So how does this apply to addiction recovery, you ask?

Your habits dictate your process in recovery just as they do at any other time in your life. What you do each day is defining who you will become over the next few years. You are a product of all of your individual decisions.

One of my decisions in early recovery was to take some advice from others and start exercising. I almost missed the bus on this one. Luckily enough people kept encouraging me to exercise and get physically healthy. Now this is a huge part of my recovery process. Distance running and weights are a big part of the healthy habits that keep me moving forward in recovery. These habits are more than just physical health for me. In many ways the distance running is like meditation. It has truly changed my life in a way that I never could have anticipated.

Another part of my process in recovery was to shift from consuming media to creating it. So at one time I would sit and watch television or play video games. Instead of continuing with that I decided to start creating instead of consuming. This has been a huge learning process and it has opened a lot of new doors for me. In addition it has made a big impact on the quality (and depth) of my recovery. It changed the “depth” of my recovery by opening the door to new connections and relationships in recovery that would have gone unexplored previously.

I am always on the lookout now for ways to improve my process in recovery. Changing one tiny habit from “bad” to “good” can create a huge effect when you shift in time 10 years down the road. Tiny, seemingly insignificant changes can really add up over the course of a lifetime (or even just a few years). Imagine how different my health might be today if I had not exercised every day for the last decade. Imagine how that difference might play out 20 years down the road. Positive habits today can create powerful ripples of change in the future.

Recovery programs such as AA can guide you in the right direction but you still have to initiate action yourself

The finger pointing at the moon is not the same thing as the moon.

The AA program is pointing at recovery, but it is not going to do the hard work for you. Recovery is not a list of steps written in a book somewhere. It is a process that must be lived and experienced. Everything is process. If you want recovery then you must take action in your life and create your own image of success.

AA can be a guide. Some people do very well in programs such as AA or NA. Other people do not find them to be as helpful. I attended meetings heavily for a year but then I drifted away from them after I realized that my time was not being well spent there. It is not that a meeting is completely negative for me; that is not the case. It is just that there are better ways for me to use my time in recovery. Personal growth is the objective that AA is pointing at. But sitting in meetings every single day is a clunky way for me to engage with a path of personal growth. I needed to break free from that mold so that I could create a better life for myself in recovery.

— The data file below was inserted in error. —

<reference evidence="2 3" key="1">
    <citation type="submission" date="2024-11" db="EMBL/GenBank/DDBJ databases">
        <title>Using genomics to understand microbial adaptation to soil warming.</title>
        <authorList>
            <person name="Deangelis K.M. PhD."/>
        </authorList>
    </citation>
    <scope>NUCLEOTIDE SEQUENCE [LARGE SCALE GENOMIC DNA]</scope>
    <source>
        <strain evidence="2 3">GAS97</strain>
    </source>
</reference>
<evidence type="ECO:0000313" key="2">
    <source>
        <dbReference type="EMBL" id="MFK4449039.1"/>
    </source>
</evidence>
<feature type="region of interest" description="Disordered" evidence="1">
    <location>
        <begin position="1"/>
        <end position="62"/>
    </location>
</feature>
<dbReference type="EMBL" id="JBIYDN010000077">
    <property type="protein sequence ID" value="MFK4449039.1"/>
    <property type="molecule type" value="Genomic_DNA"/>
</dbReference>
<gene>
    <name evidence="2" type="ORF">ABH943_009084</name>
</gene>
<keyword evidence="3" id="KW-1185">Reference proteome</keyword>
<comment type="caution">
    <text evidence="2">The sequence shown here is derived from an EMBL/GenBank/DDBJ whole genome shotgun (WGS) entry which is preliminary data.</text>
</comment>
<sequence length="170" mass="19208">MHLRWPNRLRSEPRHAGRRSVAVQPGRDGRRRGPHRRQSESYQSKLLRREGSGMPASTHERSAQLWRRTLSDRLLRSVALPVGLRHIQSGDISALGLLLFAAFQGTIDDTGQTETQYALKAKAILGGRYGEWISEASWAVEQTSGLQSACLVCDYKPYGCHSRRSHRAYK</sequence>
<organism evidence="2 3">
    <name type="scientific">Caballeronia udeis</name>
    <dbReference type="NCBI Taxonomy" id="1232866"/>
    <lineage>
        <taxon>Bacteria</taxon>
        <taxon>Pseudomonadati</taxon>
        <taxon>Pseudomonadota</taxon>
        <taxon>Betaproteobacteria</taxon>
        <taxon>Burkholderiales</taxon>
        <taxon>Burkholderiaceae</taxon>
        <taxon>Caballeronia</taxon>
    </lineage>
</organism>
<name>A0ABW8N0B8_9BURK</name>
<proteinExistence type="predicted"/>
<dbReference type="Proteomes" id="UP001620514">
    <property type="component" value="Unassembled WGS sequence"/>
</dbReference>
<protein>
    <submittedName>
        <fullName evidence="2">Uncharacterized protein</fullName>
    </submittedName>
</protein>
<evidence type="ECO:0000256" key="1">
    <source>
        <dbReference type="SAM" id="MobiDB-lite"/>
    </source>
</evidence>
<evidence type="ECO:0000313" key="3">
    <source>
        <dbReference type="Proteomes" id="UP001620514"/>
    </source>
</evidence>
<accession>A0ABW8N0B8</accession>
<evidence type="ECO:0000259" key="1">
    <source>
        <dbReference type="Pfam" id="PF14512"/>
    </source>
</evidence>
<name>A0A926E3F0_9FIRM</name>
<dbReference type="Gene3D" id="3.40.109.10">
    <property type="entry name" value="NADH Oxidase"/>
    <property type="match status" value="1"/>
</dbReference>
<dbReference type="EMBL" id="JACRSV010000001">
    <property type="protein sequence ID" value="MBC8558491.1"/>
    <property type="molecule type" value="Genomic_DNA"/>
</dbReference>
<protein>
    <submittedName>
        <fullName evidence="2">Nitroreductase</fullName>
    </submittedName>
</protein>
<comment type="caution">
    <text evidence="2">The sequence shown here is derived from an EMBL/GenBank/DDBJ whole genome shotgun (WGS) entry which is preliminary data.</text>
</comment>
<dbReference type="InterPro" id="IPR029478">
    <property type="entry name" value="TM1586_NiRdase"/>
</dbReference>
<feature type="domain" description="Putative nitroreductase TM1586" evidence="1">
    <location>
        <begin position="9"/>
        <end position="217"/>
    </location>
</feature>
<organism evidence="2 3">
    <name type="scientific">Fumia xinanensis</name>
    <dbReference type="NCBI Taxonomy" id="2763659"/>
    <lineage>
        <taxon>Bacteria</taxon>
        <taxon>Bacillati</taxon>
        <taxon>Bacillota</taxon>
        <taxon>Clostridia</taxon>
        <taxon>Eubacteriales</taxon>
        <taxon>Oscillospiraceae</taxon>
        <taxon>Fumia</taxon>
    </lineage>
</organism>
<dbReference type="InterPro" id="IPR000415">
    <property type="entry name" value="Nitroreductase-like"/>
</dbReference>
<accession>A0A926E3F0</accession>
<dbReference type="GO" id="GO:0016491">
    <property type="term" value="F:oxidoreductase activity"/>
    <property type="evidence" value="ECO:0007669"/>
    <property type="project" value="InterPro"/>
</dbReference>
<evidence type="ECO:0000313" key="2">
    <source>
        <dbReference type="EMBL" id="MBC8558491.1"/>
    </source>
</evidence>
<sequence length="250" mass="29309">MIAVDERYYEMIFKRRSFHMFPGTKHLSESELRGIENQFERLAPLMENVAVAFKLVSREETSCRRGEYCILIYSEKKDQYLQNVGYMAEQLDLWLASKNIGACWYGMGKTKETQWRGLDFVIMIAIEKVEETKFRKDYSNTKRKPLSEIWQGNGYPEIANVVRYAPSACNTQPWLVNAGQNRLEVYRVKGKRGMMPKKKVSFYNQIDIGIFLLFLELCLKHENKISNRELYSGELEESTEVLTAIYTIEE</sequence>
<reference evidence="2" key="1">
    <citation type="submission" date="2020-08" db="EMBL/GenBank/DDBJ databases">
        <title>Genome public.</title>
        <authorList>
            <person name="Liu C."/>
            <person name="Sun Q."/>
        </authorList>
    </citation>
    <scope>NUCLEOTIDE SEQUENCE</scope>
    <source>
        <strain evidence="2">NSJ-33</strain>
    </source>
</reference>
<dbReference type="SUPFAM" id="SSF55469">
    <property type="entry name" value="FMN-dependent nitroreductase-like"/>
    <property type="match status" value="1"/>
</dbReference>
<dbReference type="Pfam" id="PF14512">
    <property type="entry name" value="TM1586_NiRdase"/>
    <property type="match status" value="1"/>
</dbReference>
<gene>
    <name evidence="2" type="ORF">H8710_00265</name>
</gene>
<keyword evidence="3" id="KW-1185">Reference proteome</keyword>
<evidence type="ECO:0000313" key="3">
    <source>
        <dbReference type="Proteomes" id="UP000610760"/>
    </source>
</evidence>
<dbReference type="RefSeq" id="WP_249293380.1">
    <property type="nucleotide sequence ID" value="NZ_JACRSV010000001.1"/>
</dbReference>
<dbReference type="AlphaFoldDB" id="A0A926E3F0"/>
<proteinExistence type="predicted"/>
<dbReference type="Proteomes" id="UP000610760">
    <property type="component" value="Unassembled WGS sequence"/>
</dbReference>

Even if you are in AA and doing well you should realize that it is all up to your own action and initiative. No one can create a life of sobriety for you. The steps are merely suggestions and the hard work comes from taking action and living through personal growth experiences and learning from them. Everything is process, whether you are in AA or not.

My discovery during my first or second year of recovery was that personal growth was the real key to sustained sobriety. I was carefully watching people in the program and I realized that some of the “winners” in AA attended very few actual meetings. What was their secret? The secret was the process, their daily habits, the fact that they were striving for personal growth. They were living the process. Simply showing up to the occasional meeting was a minor detail for them.

Positive action in recovery is cumulative. What are you building and creating in your life today?

One of the key points that I have learned over the years in recovery is that the benefits in recovery are cumulative.